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President Charles M. Vest urged a Congressional subcommittee last Thursday (April 10) to "strengthen the small but essential" Department of Defense university research budgets "that will provide for future technological leadership and military security."
Speaking at a House Subcommittee on Acquisition and Technology hearing on science and technology research funding, Dr. Vest said, "I believe that our nation's future military security, economic strength and quality of life depend in large measure on research, education and innovation.
"Since the end of World War II, the Department of Defense has provided critically important underpinnings of the nation's scientific and technological leadership. This has been done for the purpose of insuring a defense and war fighting capability second to none. It has also paid enormous dividends to our society as a whole. US military operations today and in the future require that we act within an increasingly complex and dangerous world. It is essential that we be at the technological forefront.
"Our current leadership derives from investments that have been made in research and advanced education over the last 50 years. Examination of today's military equipment and defense systems shows that they derive in very large measure from DOD-sponsored basic research, the largest fraction of which has been conducted in our universities," Dr. Vest said.
"The fruits of such university-based research include phased array radar for ballistic missile defense, semiconductor devices for high-performance detectors, lasers for precision guidance systems, precision atomic clocks that make the Global Positioning System possible, stealth design technology, fly-by-wire aircraft controls, high-performance gas turbine engines, lightweight composite structural materials, numerical simulation of aerodynamics of missiles and aircraft, and high-strength steels for ship construction. The Internet, and, arguably, the entire computer and digital information technology industry, grew primarily from DOD-supported university research.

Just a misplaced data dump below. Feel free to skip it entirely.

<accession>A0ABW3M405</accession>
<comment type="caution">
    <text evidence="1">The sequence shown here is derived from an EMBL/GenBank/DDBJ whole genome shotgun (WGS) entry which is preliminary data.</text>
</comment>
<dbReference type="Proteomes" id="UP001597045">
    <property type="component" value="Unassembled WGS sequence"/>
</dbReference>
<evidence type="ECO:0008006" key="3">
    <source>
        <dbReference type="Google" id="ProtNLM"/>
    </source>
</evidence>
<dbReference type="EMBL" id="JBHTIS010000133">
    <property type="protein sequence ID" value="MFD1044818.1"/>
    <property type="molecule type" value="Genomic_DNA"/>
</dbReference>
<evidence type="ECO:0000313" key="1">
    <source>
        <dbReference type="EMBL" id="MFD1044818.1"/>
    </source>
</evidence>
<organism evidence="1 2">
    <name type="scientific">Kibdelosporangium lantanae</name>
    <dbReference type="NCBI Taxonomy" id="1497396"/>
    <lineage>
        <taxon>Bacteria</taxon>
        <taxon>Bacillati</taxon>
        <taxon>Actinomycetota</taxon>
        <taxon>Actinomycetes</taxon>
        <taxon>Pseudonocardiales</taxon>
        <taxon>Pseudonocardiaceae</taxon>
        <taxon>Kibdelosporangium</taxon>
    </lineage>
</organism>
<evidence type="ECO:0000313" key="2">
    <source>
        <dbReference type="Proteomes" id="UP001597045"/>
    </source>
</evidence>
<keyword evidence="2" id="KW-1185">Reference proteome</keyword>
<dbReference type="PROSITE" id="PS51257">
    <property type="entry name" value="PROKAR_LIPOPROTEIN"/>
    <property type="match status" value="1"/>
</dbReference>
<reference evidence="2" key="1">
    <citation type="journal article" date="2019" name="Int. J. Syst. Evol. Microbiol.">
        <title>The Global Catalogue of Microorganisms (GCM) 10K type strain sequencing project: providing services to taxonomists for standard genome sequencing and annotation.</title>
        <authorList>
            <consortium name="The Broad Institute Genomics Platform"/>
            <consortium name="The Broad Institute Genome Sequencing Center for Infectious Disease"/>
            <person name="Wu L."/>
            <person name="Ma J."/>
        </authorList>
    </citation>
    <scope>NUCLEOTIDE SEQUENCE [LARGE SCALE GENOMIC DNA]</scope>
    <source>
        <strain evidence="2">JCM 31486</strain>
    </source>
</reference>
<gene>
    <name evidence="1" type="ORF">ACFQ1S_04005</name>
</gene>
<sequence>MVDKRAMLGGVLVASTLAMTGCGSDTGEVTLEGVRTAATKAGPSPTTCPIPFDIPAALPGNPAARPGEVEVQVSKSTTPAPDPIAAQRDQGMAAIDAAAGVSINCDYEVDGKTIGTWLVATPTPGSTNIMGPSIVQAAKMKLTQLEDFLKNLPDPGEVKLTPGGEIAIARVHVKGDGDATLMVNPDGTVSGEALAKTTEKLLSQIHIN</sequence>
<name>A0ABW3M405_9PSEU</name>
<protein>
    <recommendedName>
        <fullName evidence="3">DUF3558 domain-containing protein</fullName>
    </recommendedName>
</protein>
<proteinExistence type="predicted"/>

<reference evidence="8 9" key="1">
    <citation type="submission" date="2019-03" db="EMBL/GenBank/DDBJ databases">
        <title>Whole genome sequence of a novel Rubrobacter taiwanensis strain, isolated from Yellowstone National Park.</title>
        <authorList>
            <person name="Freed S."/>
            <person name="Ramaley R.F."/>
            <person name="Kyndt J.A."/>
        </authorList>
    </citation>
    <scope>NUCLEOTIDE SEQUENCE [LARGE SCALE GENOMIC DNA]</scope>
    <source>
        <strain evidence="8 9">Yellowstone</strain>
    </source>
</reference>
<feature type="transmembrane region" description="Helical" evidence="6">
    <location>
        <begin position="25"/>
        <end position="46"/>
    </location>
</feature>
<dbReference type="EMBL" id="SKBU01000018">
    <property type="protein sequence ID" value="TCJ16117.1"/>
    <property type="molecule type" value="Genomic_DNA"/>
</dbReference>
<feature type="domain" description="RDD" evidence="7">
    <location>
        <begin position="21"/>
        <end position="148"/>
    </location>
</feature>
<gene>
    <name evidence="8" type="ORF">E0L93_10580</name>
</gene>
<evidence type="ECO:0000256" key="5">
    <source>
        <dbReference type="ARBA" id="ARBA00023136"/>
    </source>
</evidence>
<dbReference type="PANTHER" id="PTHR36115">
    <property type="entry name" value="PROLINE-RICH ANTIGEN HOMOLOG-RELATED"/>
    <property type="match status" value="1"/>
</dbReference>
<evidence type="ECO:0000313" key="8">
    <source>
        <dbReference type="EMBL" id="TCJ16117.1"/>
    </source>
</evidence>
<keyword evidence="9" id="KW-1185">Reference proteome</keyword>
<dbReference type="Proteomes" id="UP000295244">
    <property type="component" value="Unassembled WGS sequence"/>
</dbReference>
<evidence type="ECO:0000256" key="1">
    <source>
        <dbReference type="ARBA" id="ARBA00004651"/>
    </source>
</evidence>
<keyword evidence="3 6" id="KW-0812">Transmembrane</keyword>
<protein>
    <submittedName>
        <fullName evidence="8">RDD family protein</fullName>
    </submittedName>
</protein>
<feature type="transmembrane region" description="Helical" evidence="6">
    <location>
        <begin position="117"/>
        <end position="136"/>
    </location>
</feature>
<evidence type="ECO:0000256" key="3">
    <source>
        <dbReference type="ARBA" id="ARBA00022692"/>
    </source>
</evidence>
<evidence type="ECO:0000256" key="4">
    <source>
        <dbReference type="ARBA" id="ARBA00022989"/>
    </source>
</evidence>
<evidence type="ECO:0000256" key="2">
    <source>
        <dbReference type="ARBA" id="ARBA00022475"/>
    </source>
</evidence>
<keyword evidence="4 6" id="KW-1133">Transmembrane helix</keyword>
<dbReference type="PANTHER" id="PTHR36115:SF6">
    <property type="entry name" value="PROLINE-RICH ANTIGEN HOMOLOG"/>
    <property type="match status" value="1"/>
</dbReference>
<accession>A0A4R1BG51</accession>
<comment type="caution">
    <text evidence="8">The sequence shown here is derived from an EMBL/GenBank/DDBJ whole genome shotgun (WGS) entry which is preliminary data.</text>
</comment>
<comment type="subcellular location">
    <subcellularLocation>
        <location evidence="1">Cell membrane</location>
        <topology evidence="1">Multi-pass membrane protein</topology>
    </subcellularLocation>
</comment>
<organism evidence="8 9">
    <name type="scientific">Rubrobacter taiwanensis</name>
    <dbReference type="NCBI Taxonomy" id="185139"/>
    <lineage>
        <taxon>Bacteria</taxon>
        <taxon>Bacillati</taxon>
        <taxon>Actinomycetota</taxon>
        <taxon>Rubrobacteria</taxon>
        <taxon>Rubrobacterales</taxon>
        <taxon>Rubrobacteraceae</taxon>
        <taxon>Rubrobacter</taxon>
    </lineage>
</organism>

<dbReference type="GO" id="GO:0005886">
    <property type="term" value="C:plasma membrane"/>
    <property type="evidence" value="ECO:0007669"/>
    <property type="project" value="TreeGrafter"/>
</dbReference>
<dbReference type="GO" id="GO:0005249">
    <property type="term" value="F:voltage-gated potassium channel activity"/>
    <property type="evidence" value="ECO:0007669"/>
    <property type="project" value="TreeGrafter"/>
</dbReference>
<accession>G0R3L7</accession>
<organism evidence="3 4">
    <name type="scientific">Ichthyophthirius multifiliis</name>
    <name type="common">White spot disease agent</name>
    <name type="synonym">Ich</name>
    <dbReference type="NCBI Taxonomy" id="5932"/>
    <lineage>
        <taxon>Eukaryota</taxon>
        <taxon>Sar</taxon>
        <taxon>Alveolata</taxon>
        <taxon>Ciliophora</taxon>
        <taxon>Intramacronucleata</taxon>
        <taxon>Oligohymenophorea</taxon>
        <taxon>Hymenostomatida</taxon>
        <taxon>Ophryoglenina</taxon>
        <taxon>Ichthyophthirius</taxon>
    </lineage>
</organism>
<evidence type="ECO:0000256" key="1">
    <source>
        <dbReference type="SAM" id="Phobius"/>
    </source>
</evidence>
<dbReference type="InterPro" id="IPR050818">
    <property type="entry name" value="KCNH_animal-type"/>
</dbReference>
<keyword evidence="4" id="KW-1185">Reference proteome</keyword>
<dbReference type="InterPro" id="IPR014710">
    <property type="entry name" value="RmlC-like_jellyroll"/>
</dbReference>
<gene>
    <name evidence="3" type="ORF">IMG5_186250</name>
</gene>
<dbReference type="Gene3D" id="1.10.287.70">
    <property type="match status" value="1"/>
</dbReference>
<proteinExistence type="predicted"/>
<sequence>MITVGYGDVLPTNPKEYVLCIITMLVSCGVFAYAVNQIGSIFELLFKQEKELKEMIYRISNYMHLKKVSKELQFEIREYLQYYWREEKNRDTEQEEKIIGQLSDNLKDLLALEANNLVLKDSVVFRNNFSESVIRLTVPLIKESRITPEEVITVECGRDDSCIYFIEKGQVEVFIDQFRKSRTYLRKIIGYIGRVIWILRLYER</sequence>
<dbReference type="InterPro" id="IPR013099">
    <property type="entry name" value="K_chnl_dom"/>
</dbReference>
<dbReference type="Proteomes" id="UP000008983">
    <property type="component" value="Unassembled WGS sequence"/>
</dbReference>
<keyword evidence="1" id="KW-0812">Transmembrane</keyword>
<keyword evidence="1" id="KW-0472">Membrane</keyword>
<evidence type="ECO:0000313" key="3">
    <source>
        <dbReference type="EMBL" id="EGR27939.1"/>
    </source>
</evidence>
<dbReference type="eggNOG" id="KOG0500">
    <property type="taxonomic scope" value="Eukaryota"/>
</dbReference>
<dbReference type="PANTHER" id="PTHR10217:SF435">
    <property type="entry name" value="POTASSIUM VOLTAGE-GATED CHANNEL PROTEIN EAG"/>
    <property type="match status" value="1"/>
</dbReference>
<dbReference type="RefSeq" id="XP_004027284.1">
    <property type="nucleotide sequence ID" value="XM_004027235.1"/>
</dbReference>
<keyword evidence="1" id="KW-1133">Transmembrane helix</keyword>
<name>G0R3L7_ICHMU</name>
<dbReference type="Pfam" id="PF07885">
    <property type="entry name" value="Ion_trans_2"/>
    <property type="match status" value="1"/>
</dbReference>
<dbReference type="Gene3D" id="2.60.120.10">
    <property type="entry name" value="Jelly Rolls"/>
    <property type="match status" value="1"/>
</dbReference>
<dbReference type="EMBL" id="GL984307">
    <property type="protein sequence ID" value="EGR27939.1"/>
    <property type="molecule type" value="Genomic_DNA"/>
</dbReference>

"Not only does the DOD R&D budget fund extremely important research, it does double duty: those same funds now support the education of more than 8,000 graduate students working on those research projects. They are the next generation of engineers and scientists, whose expertise and leadership will be essential both to our industries and our military establishment.
"DOD funding for basic research has declined in purchasing power by 30 percent over the past 30 years. In real terms, DOD research has been cut by $350 million in the last five years. The decline just since 1994 has been 10 percent."
Dr. Vest said the total fiscal 1998 DOD budget request for university research is about $1.2 billion, "just 3 percent of the total request for RDT&E."
The most recent budget projections by the American Association for the Advancement of Science show a decline in total Defense R&D of nearly 20 percent in constant dollars by 2002--a cut nearly twice that projected for total nondefense R&D.
He noted the DOD supports about 42 percent of all research in US engineering schools. The agency supports nearly 60 percent of university research in electrical engineering, more than 40 percent in metallurgy and materials, and nearly half of all research in mathematics, computer science and civil engineering.
"To sharply retrench this funding would truly be a self-defeating act for us and for future generations," Dr. Vest said. "I believe we must commit to global leadership in research and development, educate the public and ourselves on the consequences of not doing so, build and sustain strong R&D budgets, continue to link research and advanced education, and build new and more productive research partnerships among government, universities and industry.
"These steps are critical to our nation's innovation system and to our future military security, economic strength and quality of life. The Department of Defense university research programs are an essential element of this system and should be strongly supported," he said.
A version of this article appeared in MIT Tech Talk on April 16, 1997.